Earlier this week, I appeared on BBC Essex to make the case against Robert Halfon MP’s Private Members’ Bill to introduce free parking at NHS hospitals in England. This has already been the case in Scotland and Wales since 2008, but I don’t think we should follow in their footsteps.
I think that there’s two main reasons to oppose free parking in NHS hospitals. The first is about opportunity cost: spending money on this means not spending that money elsewhere. In this case, the opportunity cost of free parking is (according to Rob’s recent article on the topic) around £200 million in foregone revenues. Rob argues that better procurement practices and a continued emphasis on generic drugs could pay for his measure, but even if we can find £200m that way it’s not clear why scrapping parking charges would be the best way of spending it. Local health trusts, not politicians, are best placed to decide their own budget priorities, and I’d be very surprised if they viewed free parking as a better use of £200 million than spending more on frontline care, mental health services, or any number of other options.
The second argument against free parking is that this is not just a poor use of money; it’s actively harmful. Parking spaces, like most things in life, are scarce. Prices act as a rationing device by allocating scarce resources (in this case parking spaces) to those who value them the most. Without some form of pricing, spaces are more likely to be taken by people who aren’t using hospital services or are most able to use alternatives such as public transport: penalizing those who need parking spaces most.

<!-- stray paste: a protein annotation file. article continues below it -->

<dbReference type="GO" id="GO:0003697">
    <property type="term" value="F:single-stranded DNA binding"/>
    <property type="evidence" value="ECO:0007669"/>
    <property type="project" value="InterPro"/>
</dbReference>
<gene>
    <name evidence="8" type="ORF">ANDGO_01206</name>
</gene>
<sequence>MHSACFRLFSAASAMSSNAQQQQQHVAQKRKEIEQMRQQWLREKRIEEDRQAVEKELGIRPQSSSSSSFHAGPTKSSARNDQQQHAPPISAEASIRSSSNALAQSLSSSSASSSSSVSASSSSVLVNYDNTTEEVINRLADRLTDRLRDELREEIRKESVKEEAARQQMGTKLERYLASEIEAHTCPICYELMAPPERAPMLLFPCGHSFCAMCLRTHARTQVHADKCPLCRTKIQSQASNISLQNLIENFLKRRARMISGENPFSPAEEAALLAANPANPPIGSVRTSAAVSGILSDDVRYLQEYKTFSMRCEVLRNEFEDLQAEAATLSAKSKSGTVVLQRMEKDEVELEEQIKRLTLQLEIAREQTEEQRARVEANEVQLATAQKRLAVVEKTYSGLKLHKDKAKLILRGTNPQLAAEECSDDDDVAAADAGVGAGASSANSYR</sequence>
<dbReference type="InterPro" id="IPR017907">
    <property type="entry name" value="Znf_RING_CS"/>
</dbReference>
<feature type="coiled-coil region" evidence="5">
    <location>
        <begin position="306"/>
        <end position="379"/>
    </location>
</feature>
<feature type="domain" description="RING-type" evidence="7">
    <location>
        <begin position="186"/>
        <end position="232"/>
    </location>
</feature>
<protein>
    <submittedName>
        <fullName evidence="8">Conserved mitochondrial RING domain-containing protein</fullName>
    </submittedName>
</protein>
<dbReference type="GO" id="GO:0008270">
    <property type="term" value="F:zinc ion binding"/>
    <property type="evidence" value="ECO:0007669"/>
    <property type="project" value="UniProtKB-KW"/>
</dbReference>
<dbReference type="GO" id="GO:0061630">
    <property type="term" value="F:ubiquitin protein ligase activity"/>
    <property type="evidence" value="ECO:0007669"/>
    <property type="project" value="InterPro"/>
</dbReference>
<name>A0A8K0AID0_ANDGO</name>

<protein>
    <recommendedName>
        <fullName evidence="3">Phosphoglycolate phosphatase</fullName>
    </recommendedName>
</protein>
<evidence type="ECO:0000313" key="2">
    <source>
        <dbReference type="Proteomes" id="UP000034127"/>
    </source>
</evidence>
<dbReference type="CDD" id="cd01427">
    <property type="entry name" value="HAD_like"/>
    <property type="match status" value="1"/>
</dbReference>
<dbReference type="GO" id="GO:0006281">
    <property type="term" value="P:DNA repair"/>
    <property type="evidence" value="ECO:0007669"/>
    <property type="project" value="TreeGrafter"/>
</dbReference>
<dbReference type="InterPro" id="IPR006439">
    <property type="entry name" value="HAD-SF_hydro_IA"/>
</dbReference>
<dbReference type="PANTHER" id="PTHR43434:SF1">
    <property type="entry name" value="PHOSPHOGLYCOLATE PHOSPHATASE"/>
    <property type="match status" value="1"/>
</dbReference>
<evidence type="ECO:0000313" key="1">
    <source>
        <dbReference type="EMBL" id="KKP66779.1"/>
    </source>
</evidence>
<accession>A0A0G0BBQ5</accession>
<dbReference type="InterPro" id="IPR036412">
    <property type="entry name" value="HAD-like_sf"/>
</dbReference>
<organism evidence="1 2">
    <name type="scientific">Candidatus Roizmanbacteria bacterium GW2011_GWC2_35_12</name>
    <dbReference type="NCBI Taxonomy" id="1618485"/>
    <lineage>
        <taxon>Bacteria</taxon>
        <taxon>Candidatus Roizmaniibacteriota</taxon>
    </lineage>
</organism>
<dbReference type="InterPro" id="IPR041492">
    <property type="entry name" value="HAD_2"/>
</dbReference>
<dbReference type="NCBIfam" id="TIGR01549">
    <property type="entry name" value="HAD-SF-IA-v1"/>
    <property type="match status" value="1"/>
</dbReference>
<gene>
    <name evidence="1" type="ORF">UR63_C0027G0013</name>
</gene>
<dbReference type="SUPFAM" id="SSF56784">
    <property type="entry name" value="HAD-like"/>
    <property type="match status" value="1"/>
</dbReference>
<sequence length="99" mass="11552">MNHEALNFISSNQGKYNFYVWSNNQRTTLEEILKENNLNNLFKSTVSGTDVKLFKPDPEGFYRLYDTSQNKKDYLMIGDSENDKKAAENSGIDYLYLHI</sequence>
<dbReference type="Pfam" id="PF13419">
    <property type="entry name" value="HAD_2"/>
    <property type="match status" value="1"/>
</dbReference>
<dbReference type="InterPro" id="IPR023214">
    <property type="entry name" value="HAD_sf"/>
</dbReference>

It's obviously a good thing to have a cheap parking space when you really need it, but the most important thing is being able to get that parking space in the first place! This has been an issue in Scotland and Wales, with Wrexham Maelor Hospital and Edinburgh's Western General being two such examples of how free parking can go wrong. Whilst many hospitals already provide free or discounted parking for certain groups (disabled people, long-term patients, and staff), mandating this for everyone is a step too far.
Proponents of free hospital car parking argue that the issue of overcrowding and abuse could be solved with a token system. This would not only mean that are hospitals no longer raising revenue to fund treatment from car parks, but also that they are also going to have to pay for the token systems: including the initial capital required, maintenance costs, and lost staff time. If, as Rob Halfon claims, parking charges operate as a “stealth tax” with no transparency, how are people going to deal with more complicated enforcement mechanisms that people will be even less informed about? The experience of visitors to St David’s Hospital in Cardiff after they were forced to install a complicated registration system is a warning of what might happen:
One employee said:
“This new parking scheme just doesn’t work.”
“People’s main concern when they enter the hospital is to make sure they know which ward to visit, not whether or not they’ve registered their car.
“As parking is free, people get confused as to why they need to do it. I’ve heard countless examples of people being fined because they didn’t understand.
“There’s only so many times people on reception can ask people if they’ve registered their car. I’ve seen visitors reduced to tears because of it.”
In his ConservativeHome article, Halfon makes the point that car parking charges clash with the principles behind the NHS:
Hospital car parking affects everyone who uses the NHS. We cannot say, in good faith, that the NHS is free at the point of access if people face extortionate and unfair car parking fees to get to their hospital appointments, go to work in our vital public services or visit sick relatives.
If you carry this logic to its conclusion, you’d need the NHS to cover everyone’s public transport costs to hospitals, pay for motorists’ fuel, and perhaps subsidize their MOTs if they’ve used their car to travel to a hospital. As Reform’s Andrew Haldenby pointed out when this was brought up a few years ago, most Brits (begrudgingly) accept that there are a small number of things (like prescription charges) that aren’t free on the NHS for common-sense, practical reasons. Hospital car park charges firmly belong in this category.